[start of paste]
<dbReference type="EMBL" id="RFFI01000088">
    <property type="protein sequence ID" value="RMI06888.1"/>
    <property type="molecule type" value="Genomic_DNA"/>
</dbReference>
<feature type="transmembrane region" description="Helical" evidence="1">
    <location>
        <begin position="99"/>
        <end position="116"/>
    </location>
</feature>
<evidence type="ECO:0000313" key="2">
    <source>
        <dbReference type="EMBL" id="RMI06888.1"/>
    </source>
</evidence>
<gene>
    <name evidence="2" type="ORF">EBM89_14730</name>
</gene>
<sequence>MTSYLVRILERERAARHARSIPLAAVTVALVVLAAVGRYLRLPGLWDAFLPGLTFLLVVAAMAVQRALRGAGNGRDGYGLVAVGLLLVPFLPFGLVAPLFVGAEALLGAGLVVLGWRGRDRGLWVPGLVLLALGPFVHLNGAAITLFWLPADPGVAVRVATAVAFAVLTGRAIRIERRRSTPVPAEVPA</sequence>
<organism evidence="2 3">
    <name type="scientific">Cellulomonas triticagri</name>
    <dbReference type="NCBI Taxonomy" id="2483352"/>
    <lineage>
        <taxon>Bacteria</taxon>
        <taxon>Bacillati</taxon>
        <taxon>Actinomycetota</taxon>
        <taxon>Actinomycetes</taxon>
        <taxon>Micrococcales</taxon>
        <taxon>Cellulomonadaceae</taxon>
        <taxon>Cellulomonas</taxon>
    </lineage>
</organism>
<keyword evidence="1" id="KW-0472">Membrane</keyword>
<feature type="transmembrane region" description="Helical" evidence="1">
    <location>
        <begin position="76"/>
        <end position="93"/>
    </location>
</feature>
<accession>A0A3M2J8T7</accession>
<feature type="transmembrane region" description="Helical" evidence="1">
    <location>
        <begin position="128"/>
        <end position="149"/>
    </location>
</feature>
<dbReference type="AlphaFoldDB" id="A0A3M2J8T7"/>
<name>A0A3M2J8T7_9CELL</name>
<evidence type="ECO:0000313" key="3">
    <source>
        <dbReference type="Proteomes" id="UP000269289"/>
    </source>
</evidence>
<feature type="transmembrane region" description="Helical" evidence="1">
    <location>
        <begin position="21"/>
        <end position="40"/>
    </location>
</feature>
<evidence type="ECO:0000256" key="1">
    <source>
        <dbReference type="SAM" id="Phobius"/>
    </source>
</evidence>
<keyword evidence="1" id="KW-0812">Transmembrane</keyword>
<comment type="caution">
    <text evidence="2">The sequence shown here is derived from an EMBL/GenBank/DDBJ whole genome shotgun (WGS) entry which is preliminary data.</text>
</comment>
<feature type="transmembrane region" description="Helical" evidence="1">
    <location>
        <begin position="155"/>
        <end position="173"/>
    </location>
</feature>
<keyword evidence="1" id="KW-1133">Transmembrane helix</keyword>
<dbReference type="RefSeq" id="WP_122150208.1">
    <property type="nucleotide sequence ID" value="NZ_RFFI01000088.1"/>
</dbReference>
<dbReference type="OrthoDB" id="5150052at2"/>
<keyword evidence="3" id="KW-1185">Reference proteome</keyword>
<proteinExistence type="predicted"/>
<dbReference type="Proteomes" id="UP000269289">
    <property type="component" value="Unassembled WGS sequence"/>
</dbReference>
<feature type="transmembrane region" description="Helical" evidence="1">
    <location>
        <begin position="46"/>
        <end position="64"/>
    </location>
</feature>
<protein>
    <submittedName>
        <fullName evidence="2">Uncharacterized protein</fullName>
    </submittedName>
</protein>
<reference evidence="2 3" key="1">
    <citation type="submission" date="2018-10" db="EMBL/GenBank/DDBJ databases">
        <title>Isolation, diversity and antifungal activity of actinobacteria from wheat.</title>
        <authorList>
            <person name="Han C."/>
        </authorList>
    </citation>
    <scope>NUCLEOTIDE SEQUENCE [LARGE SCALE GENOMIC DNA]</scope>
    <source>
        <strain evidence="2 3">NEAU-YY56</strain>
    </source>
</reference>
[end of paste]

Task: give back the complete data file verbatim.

<dbReference type="EMBL" id="RFFI01000088">
    <property type="protein sequence ID" value="RMI06888.1"/>
    <property type="molecule type" value="Genomic_DNA"/>
</dbReference>
<feature type="transmembrane region" description="Helical" evidence="1">
    <location>
        <begin position="99"/>
        <end position="116"/>
    </location>
</feature>
<evidence type="ECO:0000313" key="2">
    <source>
        <dbReference type="EMBL" id="RMI06888.1"/>
    </source>
</evidence>
<gene>
    <name evidence="2" type="ORF">EBM89_14730</name>
</gene>
<sequence>MTSYLVRILERERAARHARSIPLAAVTVALVVLAAVGRYLRLPGLWDAFLPGLTFLLVVAAMAVQRALRGAGNGRDGYGLVAVGLLLVPFLPFGLVAPLFVGAEALLGAGLVVLGWRGRDRGLWVPGLVLLALGPFVHLNGAAITLFWLPADPGVAVRVATAVAFAVLTGRAIRIERRRSTPVPAEVPA</sequence>
<organism evidence="2 3">
    <name type="scientific">Cellulomonas triticagri</name>
    <dbReference type="NCBI Taxonomy" id="2483352"/>
    <lineage>
        <taxon>Bacteria</taxon>
        <taxon>Bacillati</taxon>
        <taxon>Actinomycetota</taxon>
        <taxon>Actinomycetes</taxon>
        <taxon>Micrococcales</taxon>
        <taxon>Cellulomonadaceae</taxon>
        <taxon>Cellulomonas</taxon>
    </lineage>
</organism>
<keyword evidence="1" id="KW-0472">Membrane</keyword>
<feature type="transmembrane region" description="Helical" evidence="1">
    <location>
        <begin position="76"/>
        <end position="93"/>
    </location>
</feature>
<accession>A0A3M2J8T7</accession>
<feature type="transmembrane region" description="Helical" evidence="1">
    <location>
        <begin position="128"/>
        <end position="149"/>
    </location>
</feature>
<dbReference type="AlphaFoldDB" id="A0A3M2J8T7"/>
<name>A0A3M2J8T7_9CELL</name>
<evidence type="ECO:0000313" key="3">
    <source>
        <dbReference type="Proteomes" id="UP000269289"/>
    </source>
</evidence>
<feature type="transmembrane region" description="Helical" evidence="1">
    <location>
        <begin position="21"/>
        <end position="40"/>
    </location>
</feature>
<evidence type="ECO:0000256" key="1">
    <source>
        <dbReference type="SAM" id="Phobius"/>
    </source>
</evidence>
<keyword evidence="1" id="KW-0812">Transmembrane</keyword>
<comment type="caution">
    <text evidence="2">The sequence shown here is derived from an EMBL/GenBank/DDBJ whole genome shotgun (WGS) entry which is preliminary data.</text>
</comment>
<feature type="transmembrane region" description="Helical" evidence="1">
    <location>
        <begin position="155"/>
        <end position="173"/>
    </location>
</feature>
<keyword evidence="1" id="KW-1133">Transmembrane helix</keyword>
<dbReference type="RefSeq" id="WP_122150208.1">
    <property type="nucleotide sequence ID" value="NZ_RFFI01000088.1"/>
</dbReference>
<dbReference type="OrthoDB" id="5150052at2"/>
<keyword evidence="3" id="KW-1185">Reference proteome</keyword>
<proteinExistence type="predicted"/>
<dbReference type="Proteomes" id="UP000269289">
    <property type="component" value="Unassembled WGS sequence"/>
</dbReference>
<feature type="transmembrane region" description="Helical" evidence="1">
    <location>
        <begin position="46"/>
        <end position="64"/>
    </location>
</feature>
<protein>
    <submittedName>
        <fullName evidence="2">Uncharacterized protein</fullName>
    </submittedName>
</protein>
<reference evidence="2 3" key="1">
    <citation type="submission" date="2018-10" db="EMBL/GenBank/DDBJ databases">
        <title>Isolation, diversity and antifungal activity of actinobacteria from wheat.</title>
        <authorList>
            <person name="Han C."/>
        </authorList>
    </citation>
    <scope>NUCLEOTIDE SEQUENCE [LARGE SCALE GENOMIC DNA]</scope>
    <source>
        <strain evidence="2 3">NEAU-YY56</strain>
    </source>
</reference>